• Possibly forgoing the horns, or at least keeping them quiet(they blend better with and provide more fullness to the woodwinds at quiet dynamics I think)

And I know the glockenspiel can give an icy tone. In fact, when I do hear an icy tone in music, it's usually one of 2 instruments at high pitch, Piano or Glockenspiel(more often Piano than Glockenspiel). And I have used this high pitch piano = icy or wintery feel on multiple occasions. But should I have the glockenspiel in the Mercury movement or save it for the Saturn movement? In the Saturn movement, this appearance of the glockenspiel will represent the glistening icy beauty that is Saturn's rings.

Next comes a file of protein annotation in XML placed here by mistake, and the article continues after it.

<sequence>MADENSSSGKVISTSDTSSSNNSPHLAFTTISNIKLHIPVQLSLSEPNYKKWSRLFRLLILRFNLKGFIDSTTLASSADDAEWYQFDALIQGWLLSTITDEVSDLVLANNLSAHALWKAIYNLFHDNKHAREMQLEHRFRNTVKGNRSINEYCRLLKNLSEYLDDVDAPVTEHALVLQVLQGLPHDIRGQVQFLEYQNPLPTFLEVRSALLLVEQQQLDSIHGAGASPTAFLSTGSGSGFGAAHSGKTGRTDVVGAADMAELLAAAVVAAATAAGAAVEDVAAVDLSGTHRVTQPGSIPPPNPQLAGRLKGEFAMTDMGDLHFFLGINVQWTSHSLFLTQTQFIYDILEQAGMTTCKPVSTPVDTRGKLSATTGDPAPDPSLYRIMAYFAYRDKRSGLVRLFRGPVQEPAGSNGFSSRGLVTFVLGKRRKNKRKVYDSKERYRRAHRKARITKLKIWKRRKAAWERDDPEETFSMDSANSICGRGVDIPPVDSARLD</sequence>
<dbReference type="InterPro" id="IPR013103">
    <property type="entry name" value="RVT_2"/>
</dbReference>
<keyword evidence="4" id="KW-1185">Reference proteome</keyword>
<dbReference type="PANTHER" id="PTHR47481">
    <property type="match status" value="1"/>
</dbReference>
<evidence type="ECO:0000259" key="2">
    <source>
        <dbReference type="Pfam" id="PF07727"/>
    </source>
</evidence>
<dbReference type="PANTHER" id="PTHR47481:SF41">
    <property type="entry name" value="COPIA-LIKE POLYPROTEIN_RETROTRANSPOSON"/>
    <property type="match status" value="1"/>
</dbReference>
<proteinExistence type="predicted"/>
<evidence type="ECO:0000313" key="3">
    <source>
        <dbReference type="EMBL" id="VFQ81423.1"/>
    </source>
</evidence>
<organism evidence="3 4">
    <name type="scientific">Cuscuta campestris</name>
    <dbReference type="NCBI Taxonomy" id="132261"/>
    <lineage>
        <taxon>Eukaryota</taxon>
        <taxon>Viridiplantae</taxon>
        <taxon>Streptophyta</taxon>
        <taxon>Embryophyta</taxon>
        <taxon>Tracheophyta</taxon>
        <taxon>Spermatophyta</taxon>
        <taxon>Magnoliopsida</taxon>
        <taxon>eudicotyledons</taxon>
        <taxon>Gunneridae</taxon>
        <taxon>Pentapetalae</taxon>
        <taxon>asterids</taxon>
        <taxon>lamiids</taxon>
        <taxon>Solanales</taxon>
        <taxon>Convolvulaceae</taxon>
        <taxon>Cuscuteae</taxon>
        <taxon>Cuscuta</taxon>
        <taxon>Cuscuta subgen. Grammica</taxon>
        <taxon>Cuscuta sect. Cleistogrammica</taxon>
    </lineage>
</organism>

Should I save it for just that movement though? After all, some other movements will have an icy tone in part of it, namely Mercury as already stated, Mars, possibly Jupiter(if I include the Galilean moons that is), Uranus, Neptune, and Pluto.

On the other hand, with possibly the exception of Pluto, it isn't very glistening like it is with Saturn's rings, just cold. And in Mercury in particular, I'm wondering if the addition of glockenspiel will bring the extreme contrast too far for it to sound unified in any sense. And yet, I feel like having Saturn be the only movement with glockenspiel in its orchestra is somehow wrong when 6, possibly 7 out of 9 movements will have an icy tone in at least part of it(only movements guaranteed to not have this icy tone are Venus, which will sound like Hell has ensued, and Earth, in which I plan on striking that perfect balance to get across that it is the only planet with life as we know it). So, what should I do? Should I have it in Mercury? Introduce it in Mars or Jupiter? Save it for Saturn and possibly Pluto?